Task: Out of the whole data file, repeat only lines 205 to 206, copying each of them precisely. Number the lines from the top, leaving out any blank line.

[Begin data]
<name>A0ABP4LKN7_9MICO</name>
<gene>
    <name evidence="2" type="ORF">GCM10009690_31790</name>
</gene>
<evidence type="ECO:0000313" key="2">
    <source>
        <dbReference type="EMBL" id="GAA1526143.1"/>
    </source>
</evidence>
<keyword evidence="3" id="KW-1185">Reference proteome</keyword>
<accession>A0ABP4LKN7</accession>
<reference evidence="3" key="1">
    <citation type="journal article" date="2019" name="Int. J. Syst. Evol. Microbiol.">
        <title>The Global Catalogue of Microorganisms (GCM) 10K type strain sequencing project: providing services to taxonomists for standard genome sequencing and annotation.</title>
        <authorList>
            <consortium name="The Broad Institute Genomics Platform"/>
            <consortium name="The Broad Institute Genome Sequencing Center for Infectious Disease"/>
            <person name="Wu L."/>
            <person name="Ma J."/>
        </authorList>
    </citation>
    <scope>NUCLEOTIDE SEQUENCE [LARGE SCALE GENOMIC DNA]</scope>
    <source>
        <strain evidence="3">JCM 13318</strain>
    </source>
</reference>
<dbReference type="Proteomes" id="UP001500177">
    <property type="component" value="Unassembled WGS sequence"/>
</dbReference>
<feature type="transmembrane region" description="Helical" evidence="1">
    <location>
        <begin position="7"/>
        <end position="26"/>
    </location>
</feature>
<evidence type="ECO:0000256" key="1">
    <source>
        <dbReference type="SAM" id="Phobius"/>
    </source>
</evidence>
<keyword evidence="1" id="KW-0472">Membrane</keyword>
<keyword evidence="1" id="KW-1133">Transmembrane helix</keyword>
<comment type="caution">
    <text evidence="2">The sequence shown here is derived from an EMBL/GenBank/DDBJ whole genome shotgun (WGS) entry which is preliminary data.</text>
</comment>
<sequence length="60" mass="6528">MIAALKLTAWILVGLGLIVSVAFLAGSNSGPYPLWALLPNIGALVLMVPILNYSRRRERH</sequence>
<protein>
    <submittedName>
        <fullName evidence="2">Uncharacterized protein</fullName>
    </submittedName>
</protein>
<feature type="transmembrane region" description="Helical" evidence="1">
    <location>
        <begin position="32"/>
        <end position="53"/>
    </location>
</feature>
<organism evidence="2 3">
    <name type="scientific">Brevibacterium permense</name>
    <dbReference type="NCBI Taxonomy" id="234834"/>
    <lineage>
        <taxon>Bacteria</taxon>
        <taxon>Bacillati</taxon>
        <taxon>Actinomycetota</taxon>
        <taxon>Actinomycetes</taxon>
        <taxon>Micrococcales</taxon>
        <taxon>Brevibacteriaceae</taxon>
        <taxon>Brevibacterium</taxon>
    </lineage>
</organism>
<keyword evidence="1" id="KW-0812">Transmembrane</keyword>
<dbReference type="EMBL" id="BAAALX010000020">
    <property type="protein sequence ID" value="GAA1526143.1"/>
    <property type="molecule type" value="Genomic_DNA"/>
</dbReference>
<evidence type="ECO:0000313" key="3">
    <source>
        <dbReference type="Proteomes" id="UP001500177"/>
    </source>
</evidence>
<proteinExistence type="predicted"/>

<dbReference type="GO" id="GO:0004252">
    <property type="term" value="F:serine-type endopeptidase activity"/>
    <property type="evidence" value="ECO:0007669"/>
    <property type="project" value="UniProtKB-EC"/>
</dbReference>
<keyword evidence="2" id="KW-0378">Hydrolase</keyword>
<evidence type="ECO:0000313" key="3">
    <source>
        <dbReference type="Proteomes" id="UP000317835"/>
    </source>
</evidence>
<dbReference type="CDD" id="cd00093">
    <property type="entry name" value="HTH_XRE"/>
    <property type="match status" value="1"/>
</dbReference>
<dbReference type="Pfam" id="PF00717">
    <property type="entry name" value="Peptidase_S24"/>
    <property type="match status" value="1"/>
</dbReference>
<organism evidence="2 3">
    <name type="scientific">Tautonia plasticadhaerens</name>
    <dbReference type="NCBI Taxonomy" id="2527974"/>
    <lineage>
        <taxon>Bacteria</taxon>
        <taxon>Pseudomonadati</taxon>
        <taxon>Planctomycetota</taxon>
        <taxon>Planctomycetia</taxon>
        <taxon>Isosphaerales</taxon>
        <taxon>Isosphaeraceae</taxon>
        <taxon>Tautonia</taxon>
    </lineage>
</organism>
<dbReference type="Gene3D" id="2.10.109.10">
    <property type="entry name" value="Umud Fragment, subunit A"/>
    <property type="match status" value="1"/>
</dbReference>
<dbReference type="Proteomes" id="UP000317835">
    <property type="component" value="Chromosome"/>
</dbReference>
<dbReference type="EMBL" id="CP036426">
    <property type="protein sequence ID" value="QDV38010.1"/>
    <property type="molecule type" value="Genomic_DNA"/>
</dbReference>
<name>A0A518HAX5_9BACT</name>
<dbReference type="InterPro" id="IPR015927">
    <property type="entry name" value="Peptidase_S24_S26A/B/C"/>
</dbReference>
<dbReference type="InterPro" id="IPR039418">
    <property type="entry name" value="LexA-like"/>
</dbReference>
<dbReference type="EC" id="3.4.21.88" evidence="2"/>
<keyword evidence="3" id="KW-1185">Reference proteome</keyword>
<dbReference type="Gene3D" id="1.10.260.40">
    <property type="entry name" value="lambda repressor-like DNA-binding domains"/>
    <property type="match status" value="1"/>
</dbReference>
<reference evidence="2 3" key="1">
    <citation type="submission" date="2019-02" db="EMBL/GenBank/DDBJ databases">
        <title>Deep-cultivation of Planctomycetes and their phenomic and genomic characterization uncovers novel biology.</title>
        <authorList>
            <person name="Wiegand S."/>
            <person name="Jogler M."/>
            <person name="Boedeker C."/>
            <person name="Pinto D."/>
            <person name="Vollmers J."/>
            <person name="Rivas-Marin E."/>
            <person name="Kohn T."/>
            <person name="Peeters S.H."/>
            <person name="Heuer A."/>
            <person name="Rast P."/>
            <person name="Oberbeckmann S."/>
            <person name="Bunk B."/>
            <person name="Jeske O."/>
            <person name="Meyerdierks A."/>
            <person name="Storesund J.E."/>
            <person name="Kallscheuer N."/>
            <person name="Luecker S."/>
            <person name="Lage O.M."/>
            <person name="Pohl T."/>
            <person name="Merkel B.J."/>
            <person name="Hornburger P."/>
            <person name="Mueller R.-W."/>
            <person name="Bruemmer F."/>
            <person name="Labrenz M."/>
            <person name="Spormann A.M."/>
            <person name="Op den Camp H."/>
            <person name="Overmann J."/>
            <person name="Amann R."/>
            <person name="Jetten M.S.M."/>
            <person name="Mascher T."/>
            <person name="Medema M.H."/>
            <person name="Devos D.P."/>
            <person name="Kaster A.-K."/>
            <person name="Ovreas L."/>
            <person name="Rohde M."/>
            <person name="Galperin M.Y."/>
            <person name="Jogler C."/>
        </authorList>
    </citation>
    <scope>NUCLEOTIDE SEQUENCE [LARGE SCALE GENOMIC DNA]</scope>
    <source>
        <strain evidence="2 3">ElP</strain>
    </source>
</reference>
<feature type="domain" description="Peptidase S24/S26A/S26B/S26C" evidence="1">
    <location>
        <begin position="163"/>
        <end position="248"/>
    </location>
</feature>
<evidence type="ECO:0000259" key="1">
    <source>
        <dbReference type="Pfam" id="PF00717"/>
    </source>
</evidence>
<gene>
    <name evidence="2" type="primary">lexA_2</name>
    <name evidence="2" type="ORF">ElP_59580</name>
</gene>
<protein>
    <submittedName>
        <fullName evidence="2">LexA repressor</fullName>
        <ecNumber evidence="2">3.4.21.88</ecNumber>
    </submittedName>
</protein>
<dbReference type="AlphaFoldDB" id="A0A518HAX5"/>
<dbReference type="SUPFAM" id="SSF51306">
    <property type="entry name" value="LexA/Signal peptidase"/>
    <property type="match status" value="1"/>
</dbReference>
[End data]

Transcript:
    </submittedName>
</protein>